War Turns the Tide For Israeli Settlers
Monday, September 25, 2006
AMONA, West Bank -- The movement to expand Jewish settlements in the West Bank, which only a few months ago appeared to be a divided, waning political force, is experiencing a revival after a summer of war that caused many Israelis to question the wisdom of abandoning more territory.
Little more than a year ago, then-Prime Minister Ariel Sharon withdrew all Jewish settlers and Israeli troops from the Gaza Strip. After Sharon's debilitating stroke in January, his deputy, Ehud Olmert, won national elections in March on a promise to evacuate dozens of Jewish settlements in the West Bank and to uproot the smaller, unauthorized communities known as outposts in a bid to define Israel's final borders.
But after a month-long war in southern Lebanon and as sporadic fighting continues in Gaza, a highly unpopular Olmert has put his West Bank withdrawal plan on hold. His government has stepped up construction in the large settlement blocs, including areas the Bush administration has warned Israel against developing, and the West Bank settlement population of a quarter-million people is growing.
"This state does not operate by a policy," said Yehuda Yifrach, 30, who still lives with his wife, Ayelet, and three children on this windblown hilltop even though in February Israeli military bulldozers demolished the shipping container that was their home. "They only go by the polls at the time."
The settlers' change of fortune stems from Israel's conflicts in the Gaza Strip and southern Lebanon, regions the country had occupied and abandoned in the recent past. Islamic gunmen staged cross-border raids from those areas this summer, capturing three Israeli soldiers who are still being held.
Some Israelis are drawing lessons from the war that have helped vindicate the settlers, whose large financial claim on the national treasury and strident opposition to an independent state for the Palestinians in Gaza and the West Bank have angered many here over the years. Israel occupied those regions in the 1967 Middle East war.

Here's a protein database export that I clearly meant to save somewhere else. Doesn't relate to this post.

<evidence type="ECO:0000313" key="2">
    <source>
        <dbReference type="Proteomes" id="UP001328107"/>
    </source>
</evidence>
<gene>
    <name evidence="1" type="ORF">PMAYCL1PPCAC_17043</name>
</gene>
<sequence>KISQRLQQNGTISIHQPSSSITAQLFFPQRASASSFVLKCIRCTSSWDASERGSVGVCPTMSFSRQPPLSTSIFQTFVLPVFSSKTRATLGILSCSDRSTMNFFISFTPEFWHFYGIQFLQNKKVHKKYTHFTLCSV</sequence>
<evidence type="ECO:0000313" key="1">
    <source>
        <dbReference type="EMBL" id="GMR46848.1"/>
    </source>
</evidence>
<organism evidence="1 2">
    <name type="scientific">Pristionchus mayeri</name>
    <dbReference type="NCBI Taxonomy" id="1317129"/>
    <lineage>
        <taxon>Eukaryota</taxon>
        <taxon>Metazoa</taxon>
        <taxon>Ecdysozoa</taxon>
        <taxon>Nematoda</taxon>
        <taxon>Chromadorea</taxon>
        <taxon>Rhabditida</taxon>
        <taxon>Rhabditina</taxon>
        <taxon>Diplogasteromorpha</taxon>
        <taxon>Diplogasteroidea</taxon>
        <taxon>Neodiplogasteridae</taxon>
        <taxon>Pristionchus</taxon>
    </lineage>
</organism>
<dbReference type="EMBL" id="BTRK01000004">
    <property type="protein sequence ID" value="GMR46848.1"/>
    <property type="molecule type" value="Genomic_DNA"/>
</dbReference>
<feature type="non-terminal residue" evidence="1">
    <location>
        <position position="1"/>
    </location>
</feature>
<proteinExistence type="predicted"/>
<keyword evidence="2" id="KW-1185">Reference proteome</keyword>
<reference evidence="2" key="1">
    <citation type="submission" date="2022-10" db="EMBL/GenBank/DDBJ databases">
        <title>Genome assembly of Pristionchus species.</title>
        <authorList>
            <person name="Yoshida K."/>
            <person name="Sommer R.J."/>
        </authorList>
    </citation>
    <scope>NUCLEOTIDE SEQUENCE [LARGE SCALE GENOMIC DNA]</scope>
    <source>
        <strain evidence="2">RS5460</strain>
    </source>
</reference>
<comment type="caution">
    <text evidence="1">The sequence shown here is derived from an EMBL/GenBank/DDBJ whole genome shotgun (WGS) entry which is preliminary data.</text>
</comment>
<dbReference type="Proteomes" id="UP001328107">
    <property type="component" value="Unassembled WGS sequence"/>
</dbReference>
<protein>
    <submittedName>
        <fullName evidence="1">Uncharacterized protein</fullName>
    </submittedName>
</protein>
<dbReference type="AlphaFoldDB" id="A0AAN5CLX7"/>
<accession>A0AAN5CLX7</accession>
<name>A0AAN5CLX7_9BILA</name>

"The Lebanon war may have bought them time," said Dror Etkes of Peace Now, a group that opposes Israel's settlement policy. "But the demographics and the overarching view of an Israeli majority about what the state should look like has not changed. So neither has the precarious nature of the settlements."
In evacuating the Gaza settlements last year, Sharon said he was seeking to define more defensible borders and protect Israel's Jewish majority by jettisoning the strip's 1.4 million Palestinians, who might someday demand the right to vote in Israel if not given a state of their own.
Soon after, Sharon, Olmert and others quit the Likud party, leaving the settlers' most powerful sponsor in shambles. The new party they founded, Kadima, easily won the most seats in the March elections, while Likud finished tied for a distant third.
But guerrillas in Gaza have continued to pepper southern Israel with crude rockets, and the radical Islamic movement Hamas, whose stronghold is Gaza, has been elected to lead the Palestinian government. Hamas does not recognize Israel's right to exist even within its pre-1967 borders, nor does Hezbollah, the Lebanese Shiite Muslim militia whose seizure of two Israeli soldiers on July 12 touched off the recent war.
"The settlements are Israel's anchor in these places," said Effie Eitam, a legislator from the National Union, the settlers' political arm, who was injured in Amona in February when settlers clashed with police. "Israel is about to review its entire defense doctrine," he added, "and most Israelis understand it is time to rethink the whole paradigm of giving up land for things less certain."
A poll published Thursday in the Haaretz newspaper showed Olmert's job approval rating at 22 percent and indicated Kadima would lose 13 of its 29 parliamentary seats if elections were held today. Meanwhile, Likud, led by former prime minister Binyamin Netanyahu, would double its strength in the legislature to 24 seats, making it the largest faction.